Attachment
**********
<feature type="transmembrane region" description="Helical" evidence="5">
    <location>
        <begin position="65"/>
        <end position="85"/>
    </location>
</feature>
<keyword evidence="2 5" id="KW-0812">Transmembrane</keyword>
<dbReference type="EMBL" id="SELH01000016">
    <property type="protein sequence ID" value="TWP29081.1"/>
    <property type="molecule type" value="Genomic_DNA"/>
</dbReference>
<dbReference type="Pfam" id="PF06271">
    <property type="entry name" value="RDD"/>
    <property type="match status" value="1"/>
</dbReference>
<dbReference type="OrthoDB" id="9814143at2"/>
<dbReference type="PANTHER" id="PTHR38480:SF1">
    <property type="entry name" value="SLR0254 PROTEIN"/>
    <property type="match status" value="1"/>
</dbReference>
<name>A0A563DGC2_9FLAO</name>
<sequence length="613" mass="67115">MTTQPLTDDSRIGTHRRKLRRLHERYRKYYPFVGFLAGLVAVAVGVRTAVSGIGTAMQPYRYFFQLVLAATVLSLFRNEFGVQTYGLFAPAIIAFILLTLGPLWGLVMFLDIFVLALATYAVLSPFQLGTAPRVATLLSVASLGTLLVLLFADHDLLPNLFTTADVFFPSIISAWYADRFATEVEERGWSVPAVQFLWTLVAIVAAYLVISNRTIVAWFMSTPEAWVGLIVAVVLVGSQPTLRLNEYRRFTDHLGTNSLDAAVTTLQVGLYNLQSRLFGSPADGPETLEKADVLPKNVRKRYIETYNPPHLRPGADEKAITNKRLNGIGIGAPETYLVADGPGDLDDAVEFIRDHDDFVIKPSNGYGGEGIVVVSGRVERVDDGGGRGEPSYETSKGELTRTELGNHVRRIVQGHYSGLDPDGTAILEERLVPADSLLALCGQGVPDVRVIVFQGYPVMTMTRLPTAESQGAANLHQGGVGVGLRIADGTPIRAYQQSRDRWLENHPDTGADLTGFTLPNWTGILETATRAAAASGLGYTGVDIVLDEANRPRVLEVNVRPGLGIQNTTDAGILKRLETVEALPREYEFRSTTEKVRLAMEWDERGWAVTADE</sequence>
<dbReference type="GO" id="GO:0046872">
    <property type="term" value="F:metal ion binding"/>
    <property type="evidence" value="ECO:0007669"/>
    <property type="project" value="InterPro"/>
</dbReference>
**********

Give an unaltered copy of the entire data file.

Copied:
<feature type="transmembrane region" description="Helical" evidence="5">
    <location>
        <begin position="65"/>
        <end position="85"/>
    </location>
</feature>
<keyword evidence="2 5" id="KW-0812">Transmembrane</keyword>
<dbReference type="EMBL" id="SELH01000016">
    <property type="protein sequence ID" value="TWP29081.1"/>
    <property type="molecule type" value="Genomic_DNA"/>
</dbReference>
<dbReference type="Pfam" id="PF06271">
    <property type="entry name" value="RDD"/>
    <property type="match status" value="1"/>
</dbReference>
<dbReference type="OrthoDB" id="9814143at2"/>
<dbReference type="PANTHER" id="PTHR38480:SF1">
    <property type="entry name" value="SLR0254 PROTEIN"/>
    <property type="match status" value="1"/>
</dbReference>
<name>A0A563DGC2_9FLAO</name>
<sequence length="613" mass="67115">MTTQPLTDDSRIGTHRRKLRRLHERYRKYYPFVGFLAGLVAVAVGVRTAVSGIGTAMQPYRYFFQLVLAATVLSLFRNEFGVQTYGLFAPAIIAFILLTLGPLWGLVMFLDIFVLALATYAVLSPFQLGTAPRVATLLSVASLGTLLVLLFADHDLLPNLFTTADVFFPSIISAWYADRFATEVEERGWSVPAVQFLWTLVAIVAAYLVISNRTIVAWFMSTPEAWVGLIVAVVLVGSQPTLRLNEYRRFTDHLGTNSLDAAVTTLQVGLYNLQSRLFGSPADGPETLEKADVLPKNVRKRYIETYNPPHLRPGADEKAITNKRLNGIGIGAPETYLVADGPGDLDDAVEFIRDHDDFVIKPSNGYGGEGIVVVSGRVERVDDGGGRGEPSYETSKGELTRTELGNHVRRIVQGHYSGLDPDGTAILEERLVPADSLLALCGQGVPDVRVIVFQGYPVMTMTRLPTAESQGAANLHQGGVGVGLRIADGTPIRAYQQSRDRWLENHPDTGADLTGFTLPNWTGILETATRAAAASGLGYTGVDIVLDEANRPRVLEVNVRPGLGIQNTTDAGILKRLETVEALPREYEFRSTTEKVRLAMEWDERGWAVTADE</sequence>
<dbReference type="GO" id="GO:0046872">
    <property type="term" value="F:metal ion binding"/>
    <property type="evidence" value="ECO:0007669"/>
    <property type="project" value="InterPro"/>
</dbReference>